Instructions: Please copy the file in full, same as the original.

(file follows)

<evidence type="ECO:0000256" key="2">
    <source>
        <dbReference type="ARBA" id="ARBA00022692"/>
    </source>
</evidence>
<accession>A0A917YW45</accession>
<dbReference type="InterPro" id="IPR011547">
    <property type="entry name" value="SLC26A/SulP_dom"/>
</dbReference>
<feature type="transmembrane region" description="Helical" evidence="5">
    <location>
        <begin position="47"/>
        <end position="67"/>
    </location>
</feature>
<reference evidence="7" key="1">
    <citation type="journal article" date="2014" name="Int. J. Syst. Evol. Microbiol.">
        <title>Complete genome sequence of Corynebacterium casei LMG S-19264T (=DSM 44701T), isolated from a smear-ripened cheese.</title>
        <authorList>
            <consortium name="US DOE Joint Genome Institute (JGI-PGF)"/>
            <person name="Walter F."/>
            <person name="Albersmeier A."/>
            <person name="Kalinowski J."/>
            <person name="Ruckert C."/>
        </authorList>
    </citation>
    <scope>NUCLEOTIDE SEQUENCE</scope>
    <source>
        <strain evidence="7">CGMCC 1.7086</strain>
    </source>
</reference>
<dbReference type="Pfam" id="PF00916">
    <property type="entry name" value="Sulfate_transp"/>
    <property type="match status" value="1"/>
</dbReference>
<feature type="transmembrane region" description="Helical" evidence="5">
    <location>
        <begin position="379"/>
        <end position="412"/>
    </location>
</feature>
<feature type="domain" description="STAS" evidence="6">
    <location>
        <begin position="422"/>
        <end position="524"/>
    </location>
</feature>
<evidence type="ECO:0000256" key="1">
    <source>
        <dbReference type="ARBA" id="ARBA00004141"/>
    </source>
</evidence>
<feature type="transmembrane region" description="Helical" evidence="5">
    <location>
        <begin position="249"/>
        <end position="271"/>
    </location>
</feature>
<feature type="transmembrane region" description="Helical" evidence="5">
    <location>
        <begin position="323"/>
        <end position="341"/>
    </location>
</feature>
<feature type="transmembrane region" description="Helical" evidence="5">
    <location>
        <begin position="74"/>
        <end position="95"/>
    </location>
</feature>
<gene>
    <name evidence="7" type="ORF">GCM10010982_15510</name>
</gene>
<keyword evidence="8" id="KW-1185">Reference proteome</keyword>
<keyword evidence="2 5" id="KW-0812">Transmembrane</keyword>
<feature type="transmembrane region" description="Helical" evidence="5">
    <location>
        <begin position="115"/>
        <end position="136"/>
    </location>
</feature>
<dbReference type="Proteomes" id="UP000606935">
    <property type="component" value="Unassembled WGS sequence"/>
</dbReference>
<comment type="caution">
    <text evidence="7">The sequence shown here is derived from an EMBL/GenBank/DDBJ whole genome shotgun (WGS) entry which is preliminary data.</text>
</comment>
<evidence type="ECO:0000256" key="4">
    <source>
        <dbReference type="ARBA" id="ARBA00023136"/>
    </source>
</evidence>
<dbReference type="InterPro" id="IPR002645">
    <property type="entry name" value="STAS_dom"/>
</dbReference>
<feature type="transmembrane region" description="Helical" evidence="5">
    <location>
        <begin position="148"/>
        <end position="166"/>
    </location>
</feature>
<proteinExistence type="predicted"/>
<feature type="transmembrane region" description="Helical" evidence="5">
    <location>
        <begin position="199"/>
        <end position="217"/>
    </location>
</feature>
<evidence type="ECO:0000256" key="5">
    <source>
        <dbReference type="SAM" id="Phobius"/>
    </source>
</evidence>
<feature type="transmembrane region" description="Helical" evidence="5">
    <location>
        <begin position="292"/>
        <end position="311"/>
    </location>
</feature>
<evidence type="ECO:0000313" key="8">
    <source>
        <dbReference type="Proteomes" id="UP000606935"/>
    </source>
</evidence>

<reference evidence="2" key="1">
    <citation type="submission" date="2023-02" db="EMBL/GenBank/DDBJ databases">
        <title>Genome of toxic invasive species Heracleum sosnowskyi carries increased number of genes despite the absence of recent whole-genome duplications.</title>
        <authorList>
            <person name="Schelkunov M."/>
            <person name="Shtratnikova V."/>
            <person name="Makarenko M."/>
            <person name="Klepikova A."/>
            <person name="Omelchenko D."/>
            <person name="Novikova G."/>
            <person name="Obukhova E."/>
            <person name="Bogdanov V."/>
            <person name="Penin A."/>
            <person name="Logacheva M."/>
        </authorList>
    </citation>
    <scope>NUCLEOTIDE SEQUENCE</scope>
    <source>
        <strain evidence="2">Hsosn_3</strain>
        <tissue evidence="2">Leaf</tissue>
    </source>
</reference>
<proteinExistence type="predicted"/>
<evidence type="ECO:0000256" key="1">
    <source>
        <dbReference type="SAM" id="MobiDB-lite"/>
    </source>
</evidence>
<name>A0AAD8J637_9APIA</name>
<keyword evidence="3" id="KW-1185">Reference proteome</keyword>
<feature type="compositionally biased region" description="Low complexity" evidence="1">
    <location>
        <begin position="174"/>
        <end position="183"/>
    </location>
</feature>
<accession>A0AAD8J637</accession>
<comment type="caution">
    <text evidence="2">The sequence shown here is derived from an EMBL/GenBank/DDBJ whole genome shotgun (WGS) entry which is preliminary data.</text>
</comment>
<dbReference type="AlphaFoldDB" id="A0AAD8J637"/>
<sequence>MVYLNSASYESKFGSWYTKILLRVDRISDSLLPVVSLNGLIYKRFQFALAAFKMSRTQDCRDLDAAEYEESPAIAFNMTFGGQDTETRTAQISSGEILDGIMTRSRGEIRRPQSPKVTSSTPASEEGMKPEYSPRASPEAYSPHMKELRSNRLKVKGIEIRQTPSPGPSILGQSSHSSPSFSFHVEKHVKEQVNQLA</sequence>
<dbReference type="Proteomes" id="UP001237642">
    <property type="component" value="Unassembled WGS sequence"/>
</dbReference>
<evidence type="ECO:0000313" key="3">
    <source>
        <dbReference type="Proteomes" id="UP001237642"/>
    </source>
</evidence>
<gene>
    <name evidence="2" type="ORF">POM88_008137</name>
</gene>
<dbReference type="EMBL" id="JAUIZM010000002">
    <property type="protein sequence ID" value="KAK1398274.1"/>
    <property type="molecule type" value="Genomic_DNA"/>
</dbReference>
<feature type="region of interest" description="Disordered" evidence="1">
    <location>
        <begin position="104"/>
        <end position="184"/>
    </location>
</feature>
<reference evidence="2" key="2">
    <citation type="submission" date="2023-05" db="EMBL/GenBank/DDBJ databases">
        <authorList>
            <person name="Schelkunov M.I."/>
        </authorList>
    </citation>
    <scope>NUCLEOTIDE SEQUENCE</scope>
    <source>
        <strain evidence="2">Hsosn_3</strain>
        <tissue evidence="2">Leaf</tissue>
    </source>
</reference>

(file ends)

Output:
<evidence type="ECO:0000256" key="2">
    <source>
        <dbReference type="ARBA" id="ARBA00022692"/>
    </source>
</evidence>
<accession>A0A917YW45</accession>
<dbReference type="InterPro" id="IPR011547">
    <property type="entry name" value="SLC26A/SulP_dom"/>
</dbReference>
<feature type="transmembrane region" description="Helical" evidence="5">
    <location>
        <begin position="47"/>
        <end position="67"/>
    </location>
</feature>
<reference evidence="7" key="1">
    <citation type="journal article" date="2014" name="Int. J. Syst. Evol. Microbiol.">
        <title>Complete genome sequence of Corynebacterium casei LMG S-19264T (=DSM 44701T), isolated from a smear-ripened cheese.</title>
        <authorList>
            <consortium name="US DOE Joint Genome Institute (JGI-PGF)"/>
            <person name="Walter F."/>
            <person name="Albersmeier A."/>
            <person name="Kalinowski J."/>
            <person name="Ruckert C."/>
        </authorList>
    </citation>
    <scope>NUCLEOTIDE SEQUENCE</scope>
    <source>
        <strain evidence="7">CGMCC 1.7086</strain>
    </source>
</reference>
<dbReference type="Pfam" id="PF00916">
    <property type="entry name" value="Sulfate_transp"/>
    <property type="match status" value="1"/>
</dbReference>
<feature type="transmembrane region" description="Helical" evidence="5">
    <location>
        <begin position="379"/>
        <end position="412"/>
    </location>
</feature>
<feature type="domain" description="STAS" evidence="6">
    <location>
        <begin position="422"/>
        <end position="524"/>
    </location>
</feature>
<evidence type="ECO:0000256" key="1">
    <source>
        <dbReference type="ARBA" id="ARBA00004141"/>
    </source>
</evidence>
<feature type="transmembrane region" description="Helical" evidence="5">
    <location>
        <begin position="249"/>
        <end position="271"/>
    </location>
</feature>
<feature type="transmembrane region" description="Helical" evidence="5">
    <location>
        <begin position="323"/>
        <end position="341"/>
    </location>
</feature>
<feature type="transmembrane region" description="Helical" evidence="5">
    <location>
        <begin position="74"/>
        <end position="95"/>
    </location>
</feature>
<gene>
    <name evidence="7" type="ORF">GCM10010982_15510</name>
</gene>
<keyword evidence="8" id="KW-1185">Reference proteome</keyword>
<keyword evidence="2 5" id="KW-0812">Transmembrane</keyword>
<feature type="transmembrane region" description="Helical" evidence="5">
    <location>
        <begin position="115"/>
        <end position="136"/>
    </location>
</feature>
<dbReference type="Proteomes" id="UP000606935">
    <property type="component" value="Unassembled WGS sequence"/>
</dbReference>
<comment type="caution">
    <text evidence="7">The sequence shown here is derived from an EMBL/GenBank/DDBJ whole genome shotgun (WGS) entry which is preliminary data.</text>
</comment>
<evidence type="ECO:0000256" key="4">
    <source>
        <dbReference type="ARBA" id="ARBA00023136"/>
    </source>
</evidence>
<dbReference type="InterPro" id="IPR002645">
    <property type="entry name" value="STAS_dom"/>
</dbReference>
<feature type="transmembrane region" description="Helical" evidence="5">
    <location>
        <begin position="148"/>
        <end position="166"/>
    </location>
</feature>
<proteinExistence type="predicted"/>
<feature type="transmembrane region" description="Helical" evidence="5">
    <location>
        <begin position="199"/>
        <end position="217"/>
    </location>
</feature>
<evidence type="ECO:0000256" key="5">
    <source>
        <dbReference type="SAM" id="Phobius"/>
    </source>
</evidence>
<feature type="transmembrane region" description="Helical" evidence="5">
    <location>
        <begin position="292"/>
        <end position="311"/>
    </location>
</feature>
<evidence type="ECO:0000313" key="8">
    <source>
        <dbReference type="Proteomes" id="UP000606935"/>
    </source>
</evidence>

<reference evidence="2" key="1">
    <citation type="submission" date="2023-02" db="EMBL/GenBank/DDBJ databases">
        <title>Genome of toxic invasive species Heracleum sosnowskyi carries increased number of genes despite the absence of recent whole-genome duplications.</title>
        <authorList>
            <person name="Schelkunov M."/>
            <person name="Shtratnikova V."/>
            <person name="Makarenko M."/>
            <person name="Klepikova A."/>
            <person name="Omelchenko D."/>
            <person name="Novikova G."/>
            <person name="Obukhova E."/>
            <person name="Bogdanov V."/>
            <person name="Penin A."/>
            <person name="Logacheva M."/>
        </authorList>
    </citation>
    <scope>NUCLEOTIDE SEQUENCE</scope>
    <source>
        <strain evidence="2">Hsosn_3</strain>
        <tissue evidence="2">Leaf</tissue>
    </source>
</reference>
<proteinExistence type="predicted"/>
<evidence type="ECO:0000256" key="1">
    <source>
        <dbReference type="SAM" id="MobiDB-lite"/>
    </source>
</evidence>
<name>A0AAD8J637_9APIA</name>
<keyword evidence="3" id="KW-1185">Reference proteome</keyword>
<feature type="compositionally biased region" description="Low complexity" evidence="1">
    <location>
        <begin position="174"/>
        <end position="183"/>
    </location>
</feature>
<accession>A0AAD8J637</accession>
<comment type="caution">
    <text evidence="2">The sequence shown here is derived from an EMBL/GenBank/DDBJ whole genome shotgun (WGS) entry which is preliminary data.</text>
</comment>
<dbReference type="AlphaFoldDB" id="A0AAD8J637"/>
<sequence>MVYLNSASYESKFGSWYTKILLRVDRISDSLLPVVSLNGLIYKRFQFALAAFKMSRTQDCRDLDAAEYEESPAIAFNMTFGGQDTETRTAQISSGEILDGIMTRSRGEIRRPQSPKVTSSTPASEEGMKPEYSPRASPEAYSPHMKELRSNRLKVKGIEIRQTPSPGPSILGQSSHSSPSFSFHVEKHVKEQVNQLA</sequence>
<dbReference type="Proteomes" id="UP001237642">
    <property type="component" value="Unassembled WGS sequence"/>
</dbReference>
<evidence type="ECO:0000313" key="3">
    <source>
        <dbReference type="Proteomes" id="UP001237642"/>
    </source>
</evidence>
<gene>
    <name evidence="2" type="ORF">POM88_008137</name>
</gene>
<dbReference type="EMBL" id="JAUIZM010000002">
    <property type="protein sequence ID" value="KAK1398274.1"/>
    <property type="molecule type" value="Genomic_DNA"/>
</dbReference>
<feature type="region of interest" description="Disordered" evidence="1">
    <location>
        <begin position="104"/>
        <end position="184"/>
    </location>
</feature>
<reference evidence="2" key="2">
    <citation type="submission" date="2023-05" db="EMBL/GenBank/DDBJ databases">
        <authorList>
            <person name="Schelkunov M.I."/>
        </authorList>
    </citation>
    <scope>NUCLEOTIDE SEQUENCE</scope>
    <source>
        <strain evidence="2">Hsosn_3</strain>
        <tissue evidence="2">Leaf</tissue>
    </source>
</reference>